## Odd/stupid/interesting question

**Moderators:** gmalivuk, Moderators General, Prelates

### Odd/stupid/interesting question

This might be a dumb question but I can't seem to come up with definite answer. Is it possible to have a single equation with two distinct unknown variables, that only has only one solution? I don't think it is but my mathematical abilities are very limited. The reason I think it is not possible I don't see how it would be possible to come up with an equation that when plotted gives you single point.

### Re: Odd/stupid/interesting question

x

^{2}+ y^{2}= 0 for real x, y only has the solution x = y = 0- MartianInvader
**Posts:**809**Joined:**Sat Oct 27, 2007 5:51 pm UTC

### Re: Odd/stupid/interesting question

In the same vein, |x| + |y| = 0 for complex variables. Of course, the question comes down to what you consider an "equation".

Let's have a fervent argument, mostly over semantics, where we all claim the burden of proof is on the other side!

### Re: Odd/stupid/interesting question

Sure, it's easy to construct such an example.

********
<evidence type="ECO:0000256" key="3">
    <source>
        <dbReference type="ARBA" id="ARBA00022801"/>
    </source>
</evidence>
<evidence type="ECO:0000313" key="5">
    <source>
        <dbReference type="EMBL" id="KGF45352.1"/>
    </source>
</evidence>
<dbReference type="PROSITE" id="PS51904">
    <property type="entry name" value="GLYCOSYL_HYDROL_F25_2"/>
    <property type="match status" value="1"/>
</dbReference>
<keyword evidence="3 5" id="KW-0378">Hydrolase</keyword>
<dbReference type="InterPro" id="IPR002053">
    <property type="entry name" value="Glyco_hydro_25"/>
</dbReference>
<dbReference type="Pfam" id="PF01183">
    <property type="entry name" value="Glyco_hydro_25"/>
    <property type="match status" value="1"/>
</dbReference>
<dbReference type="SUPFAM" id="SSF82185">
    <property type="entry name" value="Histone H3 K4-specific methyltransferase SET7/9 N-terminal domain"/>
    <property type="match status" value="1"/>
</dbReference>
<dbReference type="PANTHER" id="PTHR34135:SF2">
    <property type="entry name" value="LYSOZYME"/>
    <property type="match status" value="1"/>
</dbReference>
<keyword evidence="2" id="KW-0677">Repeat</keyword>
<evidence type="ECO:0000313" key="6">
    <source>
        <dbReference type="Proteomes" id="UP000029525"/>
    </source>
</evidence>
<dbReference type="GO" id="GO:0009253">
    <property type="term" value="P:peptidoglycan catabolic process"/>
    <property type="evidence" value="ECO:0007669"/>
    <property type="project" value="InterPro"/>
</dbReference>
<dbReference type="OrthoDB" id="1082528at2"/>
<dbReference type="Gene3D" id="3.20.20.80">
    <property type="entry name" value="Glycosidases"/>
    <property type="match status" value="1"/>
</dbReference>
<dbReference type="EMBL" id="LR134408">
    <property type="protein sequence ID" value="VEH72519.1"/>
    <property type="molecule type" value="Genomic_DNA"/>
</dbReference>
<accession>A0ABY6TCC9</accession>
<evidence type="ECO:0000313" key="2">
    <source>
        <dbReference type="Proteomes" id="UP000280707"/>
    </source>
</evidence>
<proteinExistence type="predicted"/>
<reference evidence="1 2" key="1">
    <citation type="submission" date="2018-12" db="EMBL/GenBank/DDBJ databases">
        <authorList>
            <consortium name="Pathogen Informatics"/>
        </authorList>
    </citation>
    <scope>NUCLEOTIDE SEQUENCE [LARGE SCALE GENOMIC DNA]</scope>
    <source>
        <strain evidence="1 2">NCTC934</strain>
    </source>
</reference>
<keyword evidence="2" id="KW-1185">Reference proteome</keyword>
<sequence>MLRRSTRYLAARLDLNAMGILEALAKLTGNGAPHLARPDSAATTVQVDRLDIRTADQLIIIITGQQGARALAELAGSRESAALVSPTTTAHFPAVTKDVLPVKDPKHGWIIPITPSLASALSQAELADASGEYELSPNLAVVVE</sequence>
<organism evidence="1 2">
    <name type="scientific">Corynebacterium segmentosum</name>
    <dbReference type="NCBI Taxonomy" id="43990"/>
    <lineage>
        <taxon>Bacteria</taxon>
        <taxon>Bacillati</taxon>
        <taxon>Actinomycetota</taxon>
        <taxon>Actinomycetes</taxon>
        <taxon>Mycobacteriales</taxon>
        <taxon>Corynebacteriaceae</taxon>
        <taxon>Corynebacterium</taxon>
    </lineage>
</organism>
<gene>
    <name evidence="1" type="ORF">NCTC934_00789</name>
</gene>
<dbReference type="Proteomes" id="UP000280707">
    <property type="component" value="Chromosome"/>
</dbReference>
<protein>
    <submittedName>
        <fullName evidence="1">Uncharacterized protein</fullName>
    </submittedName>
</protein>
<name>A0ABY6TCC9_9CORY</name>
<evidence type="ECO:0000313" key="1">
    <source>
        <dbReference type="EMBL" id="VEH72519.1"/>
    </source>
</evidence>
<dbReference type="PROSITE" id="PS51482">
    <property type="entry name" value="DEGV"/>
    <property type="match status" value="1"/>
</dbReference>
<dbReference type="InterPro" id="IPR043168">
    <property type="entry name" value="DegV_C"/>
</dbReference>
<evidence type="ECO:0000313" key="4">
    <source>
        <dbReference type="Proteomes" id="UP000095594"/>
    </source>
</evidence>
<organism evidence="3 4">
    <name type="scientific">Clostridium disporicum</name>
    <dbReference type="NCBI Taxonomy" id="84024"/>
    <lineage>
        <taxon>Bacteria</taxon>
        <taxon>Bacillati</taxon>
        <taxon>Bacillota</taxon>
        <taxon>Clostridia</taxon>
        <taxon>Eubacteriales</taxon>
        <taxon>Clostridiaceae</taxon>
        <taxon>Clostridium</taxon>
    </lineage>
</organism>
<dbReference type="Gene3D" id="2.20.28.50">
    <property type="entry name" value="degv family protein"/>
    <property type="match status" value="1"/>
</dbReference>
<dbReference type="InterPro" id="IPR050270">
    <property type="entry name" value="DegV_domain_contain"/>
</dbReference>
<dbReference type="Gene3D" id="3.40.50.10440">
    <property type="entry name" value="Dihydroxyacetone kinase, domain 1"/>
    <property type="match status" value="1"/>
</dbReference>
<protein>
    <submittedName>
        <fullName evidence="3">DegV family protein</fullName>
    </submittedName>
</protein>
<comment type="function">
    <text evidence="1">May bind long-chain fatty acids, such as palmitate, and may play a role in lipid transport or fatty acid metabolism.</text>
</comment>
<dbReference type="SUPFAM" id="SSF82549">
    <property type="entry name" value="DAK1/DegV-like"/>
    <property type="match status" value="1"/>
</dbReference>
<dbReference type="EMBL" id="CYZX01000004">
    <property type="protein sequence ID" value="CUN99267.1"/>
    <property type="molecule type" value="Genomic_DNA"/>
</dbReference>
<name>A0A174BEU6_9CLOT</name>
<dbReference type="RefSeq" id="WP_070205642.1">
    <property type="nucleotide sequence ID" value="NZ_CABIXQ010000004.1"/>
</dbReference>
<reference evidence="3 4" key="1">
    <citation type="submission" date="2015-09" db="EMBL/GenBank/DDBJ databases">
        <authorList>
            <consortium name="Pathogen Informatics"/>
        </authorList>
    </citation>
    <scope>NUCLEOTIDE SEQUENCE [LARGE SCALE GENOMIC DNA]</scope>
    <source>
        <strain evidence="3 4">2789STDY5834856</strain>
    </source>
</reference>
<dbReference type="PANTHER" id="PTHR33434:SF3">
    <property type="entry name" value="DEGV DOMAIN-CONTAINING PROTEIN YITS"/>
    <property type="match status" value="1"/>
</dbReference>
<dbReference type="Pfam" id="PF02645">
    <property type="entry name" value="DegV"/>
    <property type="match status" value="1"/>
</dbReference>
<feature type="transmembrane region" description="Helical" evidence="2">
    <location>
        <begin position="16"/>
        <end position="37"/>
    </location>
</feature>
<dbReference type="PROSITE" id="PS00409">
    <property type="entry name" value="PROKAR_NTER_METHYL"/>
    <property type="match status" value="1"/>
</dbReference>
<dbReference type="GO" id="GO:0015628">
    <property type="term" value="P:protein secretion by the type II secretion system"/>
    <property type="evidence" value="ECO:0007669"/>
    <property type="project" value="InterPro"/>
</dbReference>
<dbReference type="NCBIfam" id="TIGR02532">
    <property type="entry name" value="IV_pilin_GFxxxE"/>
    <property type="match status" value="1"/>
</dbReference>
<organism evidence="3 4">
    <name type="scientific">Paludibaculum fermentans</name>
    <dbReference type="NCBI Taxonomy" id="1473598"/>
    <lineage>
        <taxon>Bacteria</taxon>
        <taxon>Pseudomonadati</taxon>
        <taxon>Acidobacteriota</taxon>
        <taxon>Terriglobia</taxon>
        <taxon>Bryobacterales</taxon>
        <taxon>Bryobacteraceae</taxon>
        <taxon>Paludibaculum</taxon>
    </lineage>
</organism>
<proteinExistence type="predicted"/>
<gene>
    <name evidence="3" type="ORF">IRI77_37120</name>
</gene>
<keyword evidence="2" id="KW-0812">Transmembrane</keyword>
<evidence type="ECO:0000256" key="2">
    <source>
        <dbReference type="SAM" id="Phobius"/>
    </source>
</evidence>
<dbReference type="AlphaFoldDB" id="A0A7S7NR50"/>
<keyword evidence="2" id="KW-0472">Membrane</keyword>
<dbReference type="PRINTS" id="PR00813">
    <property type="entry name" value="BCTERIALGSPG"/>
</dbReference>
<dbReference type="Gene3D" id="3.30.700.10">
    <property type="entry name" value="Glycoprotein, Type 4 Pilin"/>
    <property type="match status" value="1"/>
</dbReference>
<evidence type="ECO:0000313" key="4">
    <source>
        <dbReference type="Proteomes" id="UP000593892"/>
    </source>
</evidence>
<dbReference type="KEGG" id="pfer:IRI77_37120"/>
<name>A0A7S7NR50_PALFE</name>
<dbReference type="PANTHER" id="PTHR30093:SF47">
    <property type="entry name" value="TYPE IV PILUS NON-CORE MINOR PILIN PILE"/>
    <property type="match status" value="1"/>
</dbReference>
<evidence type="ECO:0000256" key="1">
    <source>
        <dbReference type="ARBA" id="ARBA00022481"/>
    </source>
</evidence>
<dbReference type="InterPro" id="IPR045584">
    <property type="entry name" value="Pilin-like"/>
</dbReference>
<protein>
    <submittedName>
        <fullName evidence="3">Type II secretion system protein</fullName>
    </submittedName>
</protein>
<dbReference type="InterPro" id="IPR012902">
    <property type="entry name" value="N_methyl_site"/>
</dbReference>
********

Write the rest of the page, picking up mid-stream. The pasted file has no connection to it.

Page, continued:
Take some function f : R x R -> R such that it has a global maximum m in its image. Then, there is a single tuple (x',y') such that f(x',y') = m. Thus, the equation f(x,y)-m = 0 has only a single point (x,y) as a solution.

As an example, cut a tennis ball in half. Put it on a table. The point on the surface of the tennis ball where the normal plane is parallel to the table is a single point.

Take some function f : R x R -> R such that it has a global maximum m in its image. Then, there is a single tuple (x',y') such that f(x',y') = m. Thus, the equation f(x,y)-m = 0 has only a single point (x,y) as a solution.

As an example, cut a tennis ball in half. Put it on a table. The point on the surface of the tennis ball where the normal plane is parallel to the table is a single point.

### Re: Odd/stupid/interesting question

Time to search through that old collection of (functions with) negative definite hessian's for some global maxes.

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